According to this research, female entrepreneurship rates range from a high of 41 per cent in Nigeria and Zambia to a low of 2 per cent in Suriname and Japan. In 10 economies, women are as likely as men, or more likely than men, to be entrepreneurs. Overall, female entrepreneurship rates have increased by 7 per cent since 2012 among 61 out of 83 surveyed economies, a desirable development.
As the World Bank shows, female entrepreneurs contribute substantially to economic growth and poverty reduction around the world. Research from the Kauffmann Foundation also shows that businesses with female executives take a more nuanced view of risk, are more creative and have a higher likelihood of success. Or put another way, businesses need women to succeed and the economy needs women, especially in the developing world, where female participation helps ease poverty. This reality, in turn, points towards a broader point: inclusive societies are productive societies.
10. More female politicians
The highest and hardest glass ceiling remains unbroken. But if the failure of Democrat Hillary Clinton to win the presidency of the United States against Donald J. Trump might depress some, it should not obscure the fact that the number of female politicians is rising. Consider the following numbers, as compiled by the Geneva-based Inter-Parliamentary Union.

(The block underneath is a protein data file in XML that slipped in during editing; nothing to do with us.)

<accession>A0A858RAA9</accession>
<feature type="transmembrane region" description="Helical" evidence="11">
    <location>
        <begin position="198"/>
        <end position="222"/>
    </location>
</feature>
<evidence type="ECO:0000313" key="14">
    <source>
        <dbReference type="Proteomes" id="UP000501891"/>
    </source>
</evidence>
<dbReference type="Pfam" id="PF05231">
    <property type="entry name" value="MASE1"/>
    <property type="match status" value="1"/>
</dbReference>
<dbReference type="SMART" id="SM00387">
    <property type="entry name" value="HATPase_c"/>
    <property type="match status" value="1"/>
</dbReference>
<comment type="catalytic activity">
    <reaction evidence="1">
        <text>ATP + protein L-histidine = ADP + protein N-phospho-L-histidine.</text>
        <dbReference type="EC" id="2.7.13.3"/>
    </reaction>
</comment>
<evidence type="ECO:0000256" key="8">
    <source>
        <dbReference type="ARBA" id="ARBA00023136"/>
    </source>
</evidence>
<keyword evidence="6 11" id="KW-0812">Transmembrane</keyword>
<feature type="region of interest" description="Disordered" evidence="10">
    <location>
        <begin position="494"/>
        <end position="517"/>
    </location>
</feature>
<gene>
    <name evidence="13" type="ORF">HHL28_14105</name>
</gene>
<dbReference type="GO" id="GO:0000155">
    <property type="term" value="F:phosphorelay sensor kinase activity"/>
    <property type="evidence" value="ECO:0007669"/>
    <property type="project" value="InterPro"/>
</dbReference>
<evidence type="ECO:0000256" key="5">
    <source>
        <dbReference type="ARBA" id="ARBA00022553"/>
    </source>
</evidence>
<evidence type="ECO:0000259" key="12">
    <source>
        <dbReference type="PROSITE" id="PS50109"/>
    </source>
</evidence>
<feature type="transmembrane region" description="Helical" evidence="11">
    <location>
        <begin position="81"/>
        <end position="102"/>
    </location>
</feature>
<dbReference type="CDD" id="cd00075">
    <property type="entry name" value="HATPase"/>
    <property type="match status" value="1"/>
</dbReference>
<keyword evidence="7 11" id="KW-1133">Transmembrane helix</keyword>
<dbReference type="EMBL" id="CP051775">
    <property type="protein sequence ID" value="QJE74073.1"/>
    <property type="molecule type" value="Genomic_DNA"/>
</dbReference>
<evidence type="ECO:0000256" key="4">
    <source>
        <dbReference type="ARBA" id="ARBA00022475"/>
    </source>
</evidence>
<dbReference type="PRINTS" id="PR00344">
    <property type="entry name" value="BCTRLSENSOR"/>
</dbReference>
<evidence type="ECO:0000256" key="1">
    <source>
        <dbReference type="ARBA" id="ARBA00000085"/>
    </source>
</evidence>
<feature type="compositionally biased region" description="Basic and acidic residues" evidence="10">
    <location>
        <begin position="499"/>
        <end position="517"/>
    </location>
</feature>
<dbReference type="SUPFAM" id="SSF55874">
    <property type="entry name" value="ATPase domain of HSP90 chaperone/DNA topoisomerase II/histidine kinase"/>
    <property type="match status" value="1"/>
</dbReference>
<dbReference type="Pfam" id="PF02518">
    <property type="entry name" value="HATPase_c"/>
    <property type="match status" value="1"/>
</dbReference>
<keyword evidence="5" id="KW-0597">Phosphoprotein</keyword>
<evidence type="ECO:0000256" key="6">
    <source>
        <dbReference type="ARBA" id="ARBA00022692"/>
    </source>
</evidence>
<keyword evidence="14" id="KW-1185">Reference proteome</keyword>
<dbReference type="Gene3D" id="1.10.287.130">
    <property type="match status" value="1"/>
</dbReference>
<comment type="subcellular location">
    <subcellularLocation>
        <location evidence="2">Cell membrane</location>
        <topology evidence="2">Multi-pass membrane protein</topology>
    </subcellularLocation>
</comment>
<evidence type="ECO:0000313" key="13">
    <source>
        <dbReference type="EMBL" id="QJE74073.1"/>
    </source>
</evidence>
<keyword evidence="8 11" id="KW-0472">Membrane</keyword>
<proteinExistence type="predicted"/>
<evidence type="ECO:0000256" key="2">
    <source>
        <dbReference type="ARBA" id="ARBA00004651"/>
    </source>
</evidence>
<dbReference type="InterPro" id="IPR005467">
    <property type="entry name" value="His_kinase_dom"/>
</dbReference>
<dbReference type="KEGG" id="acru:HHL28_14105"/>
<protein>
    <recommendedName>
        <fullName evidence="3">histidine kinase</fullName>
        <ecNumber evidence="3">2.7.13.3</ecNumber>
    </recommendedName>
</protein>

In January 1997, women made up 11.7 per cent of all elected representatives. Fast forward to September 2016, when the overall proportion had risen to 22.8 per cent. However, these gains appear more impressive once we look at the regional figures. For example, women made up only 3.3 per cent of political representatives in the Arab world in 1997; their institutional presence had risen to 17.6 per cent by September 2016.
Other areas without any long record of female representation have also recorded gains. From January 1997 to September 2016, female representation rates in sub-Saharan Africa rose from 10.4 to 23.1 per cent. In the Pacific region, which includes Australia, New Zealand, Fiji, Samoa and neighbouring islands, it rose from 11.6 to 16.3 per cent, and in Asia, from 13.1 to 19.2 per cent.
These continental figures do not capture country-by-country variations, with some countries reporting figures far above the average. Consider Rwanda, where women hold about 64 per cent of all parliamentary seats, the highest rate in Africa and the world, according to the United Nations.